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Environmental Edge
May 11, 2023

EPA Proposes Approval of Louisiana’s Assumption of CCS Injection Permitting

Environmental Edge: Climate Change & Regulatory Insights

EPA has issued a proposed rule that would approve Louisiana’s long-pending application to significantly expand the state’s role in permitting carbon capture and sequestration (CCS) projects. If finalized, Louisiana would become the third state permitting program to receive EPA approval, which is expected to expedite the permitting process for CCS projects and bring increased federal funding to the state. Louisiana’s application ― the first to be approved by the Biden Administration ― is particularly noteworthy for its environmental justice provisions, which EPA has deemed adequate to address concerns raised by a number of stakeholders and may serve as a model for other states. EPA is accepting comments through July 3, 2023.

The Class VI Permitting Program

CCS projects, which rely on injection wells to store carbon dioxide in the deep subsurface, are regulated by EPA’s Underground Injection Control (UIC) Program under the federal Safe Drinking Water Act. This program categorizes well types into classes, with wells for permanent sequestration of carbon dioxide regulated as “Class VI.” States have the option to obtain primary enforcement authority ― or “primacy” ― if they demonstrate that their regulatory program is no less stringent than EPA’s. For Louisiana, the Department of Natural Resources would assume this responsibility.

Across the UIC Program it is very common for states to obtain primacy: 46 states have primacy for at least one class of UIC well, and 31 states have primacy for all classes of wells other than Class VI. Yet Louisiana would become only the third state to obtain primacy for Class VI wells, following North Dakota (2018) and Wyoming (2020). Arizona, Texas, and West Virginia have each entered the “pre-application” phase. Texas, having submitted its official application for primacy on December 19, 2022, has not yet advanced from the “pre-application” phase to the “completeness determination” phase of application review. See here. Pennsylvania has also announced its intention to seek primacy in order to access a share of the US$50 million in grants under the Infrastructure Investment and Jobs Act (IIJA).

Accelerating CCS Development in the Gulf Region

Louisiana currently has 22 Class VI permits pending before EPA ― more than any other state except California. These permits are part of a rapidly growing backlog of pending Class VI permits at EPA, which has ballooned from less than 15 to over 70 in just the past year. Historically, EPA’s process to approve these permits has been slow. The agency has only issued six Class VI permits related to two projects to date ― and none since 2015 ― with time from application to approval exceeding two years for each. In contrast, North Dakota has issued four permits in the past 18 months, with each permit review process lasting less than nine months.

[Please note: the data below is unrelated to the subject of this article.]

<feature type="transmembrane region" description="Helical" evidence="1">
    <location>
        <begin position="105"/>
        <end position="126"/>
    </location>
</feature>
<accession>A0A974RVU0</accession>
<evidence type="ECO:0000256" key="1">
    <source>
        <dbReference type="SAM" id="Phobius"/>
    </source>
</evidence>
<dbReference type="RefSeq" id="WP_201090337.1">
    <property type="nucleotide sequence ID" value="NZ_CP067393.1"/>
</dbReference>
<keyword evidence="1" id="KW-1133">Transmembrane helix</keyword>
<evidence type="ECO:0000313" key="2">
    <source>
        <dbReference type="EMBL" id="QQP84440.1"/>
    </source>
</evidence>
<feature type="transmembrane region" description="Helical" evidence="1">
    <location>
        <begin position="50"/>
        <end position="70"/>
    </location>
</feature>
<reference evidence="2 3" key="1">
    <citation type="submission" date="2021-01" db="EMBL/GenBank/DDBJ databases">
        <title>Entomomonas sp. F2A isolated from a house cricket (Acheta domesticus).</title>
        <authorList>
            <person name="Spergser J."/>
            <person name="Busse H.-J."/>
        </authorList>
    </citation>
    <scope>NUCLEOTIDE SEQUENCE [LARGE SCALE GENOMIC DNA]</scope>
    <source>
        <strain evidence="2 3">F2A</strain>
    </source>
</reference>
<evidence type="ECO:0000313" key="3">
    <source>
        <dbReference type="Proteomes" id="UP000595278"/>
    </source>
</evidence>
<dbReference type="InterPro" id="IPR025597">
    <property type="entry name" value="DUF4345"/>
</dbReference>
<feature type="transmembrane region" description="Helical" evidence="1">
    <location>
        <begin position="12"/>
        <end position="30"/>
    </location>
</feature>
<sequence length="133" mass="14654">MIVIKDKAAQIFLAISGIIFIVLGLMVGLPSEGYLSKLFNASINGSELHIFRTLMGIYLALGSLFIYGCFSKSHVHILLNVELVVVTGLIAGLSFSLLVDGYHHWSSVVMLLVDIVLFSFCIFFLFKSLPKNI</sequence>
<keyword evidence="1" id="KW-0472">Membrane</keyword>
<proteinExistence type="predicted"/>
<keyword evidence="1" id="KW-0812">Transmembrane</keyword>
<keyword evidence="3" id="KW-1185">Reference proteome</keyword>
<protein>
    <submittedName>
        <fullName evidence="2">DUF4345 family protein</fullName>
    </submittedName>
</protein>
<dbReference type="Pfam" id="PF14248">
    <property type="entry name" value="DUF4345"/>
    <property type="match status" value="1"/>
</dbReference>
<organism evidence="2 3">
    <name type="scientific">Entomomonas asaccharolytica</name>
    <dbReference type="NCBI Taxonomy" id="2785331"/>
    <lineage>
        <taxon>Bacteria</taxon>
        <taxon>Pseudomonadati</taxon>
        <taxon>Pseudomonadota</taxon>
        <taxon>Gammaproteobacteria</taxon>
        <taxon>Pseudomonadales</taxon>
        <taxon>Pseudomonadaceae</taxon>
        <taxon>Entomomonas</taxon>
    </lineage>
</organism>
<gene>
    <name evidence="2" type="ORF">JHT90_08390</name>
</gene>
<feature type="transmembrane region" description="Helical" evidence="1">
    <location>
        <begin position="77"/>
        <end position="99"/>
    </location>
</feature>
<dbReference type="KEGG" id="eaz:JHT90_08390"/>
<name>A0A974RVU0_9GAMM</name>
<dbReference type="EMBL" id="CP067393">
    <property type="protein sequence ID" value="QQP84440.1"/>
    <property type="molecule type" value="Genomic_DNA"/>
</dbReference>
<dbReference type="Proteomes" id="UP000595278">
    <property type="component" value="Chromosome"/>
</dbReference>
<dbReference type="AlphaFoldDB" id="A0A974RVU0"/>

As the first state along the Gulf of Mexico to obtain primacy, Louisiana would be a leader in a region that has long eyed CCS development. The combination of the region’s geology, experience injecting carbon dioxide in enhanced oil recovery projects, and concentration of manufacturing and refining industry creates strong potential for CCS hubs to develop in the region. Indeed, Louisiana, Texas, Mississippi, and Alabama have each enacted legislation to facilitate CCS, and each have pending Class VI permit applications within their boundaries. The potential for CCS development in and around the Gulf could expand even further once the federal government establishes its leasing program for CCS in federal waters, expected later this year.

Environmental Justice (EJ) a Key Consideration in EPA Approval

EPA’s proposed rule highlighted Louisiana’s approach to “fully integrate environmental justice and equity considerations into their UIC Class VI program.” The state’s approach incorporates each of the elements listed in a December 2022 EPA guidance letter. These include commitments to:

  • Implement an inclusive public participation process
  • Incorporate EJ and civil rights considerations in permit review processes
  • Enforce Class VI regulatory protections
  • Incorporate mitigation measures
  • Examine the potential risks of each proposed Class VI well to minority and low-income populations
  • Require well owners or operators to conduct an EJ review as part of the Class VI application process
  • Evaluate project sites using EPA’s EJ Screen and utilize qualified third-party reviewers to conduct additional evaluation of the Class VI application when communities with EJ concerns and/or other increased risk factors are identified
  • Require applicants to assess alternatives to the site location and propose mitigating measures to ensure adverse environmental effects are minimized

As EJ will continue to be an important consideration in EPA’s evaluation of primacy applications under the Biden Administration, Louisiana’s program provides a template for other states to draw from in designing their EJ approach.

© Arnold & Porter Kaye Scholer LLP 2023 All Rights Reserved. This blog post is intended to be a general summary of the law and does not constitute legal advice. You should consult with counsel to determine applicable legal requirements in a specific fact situation.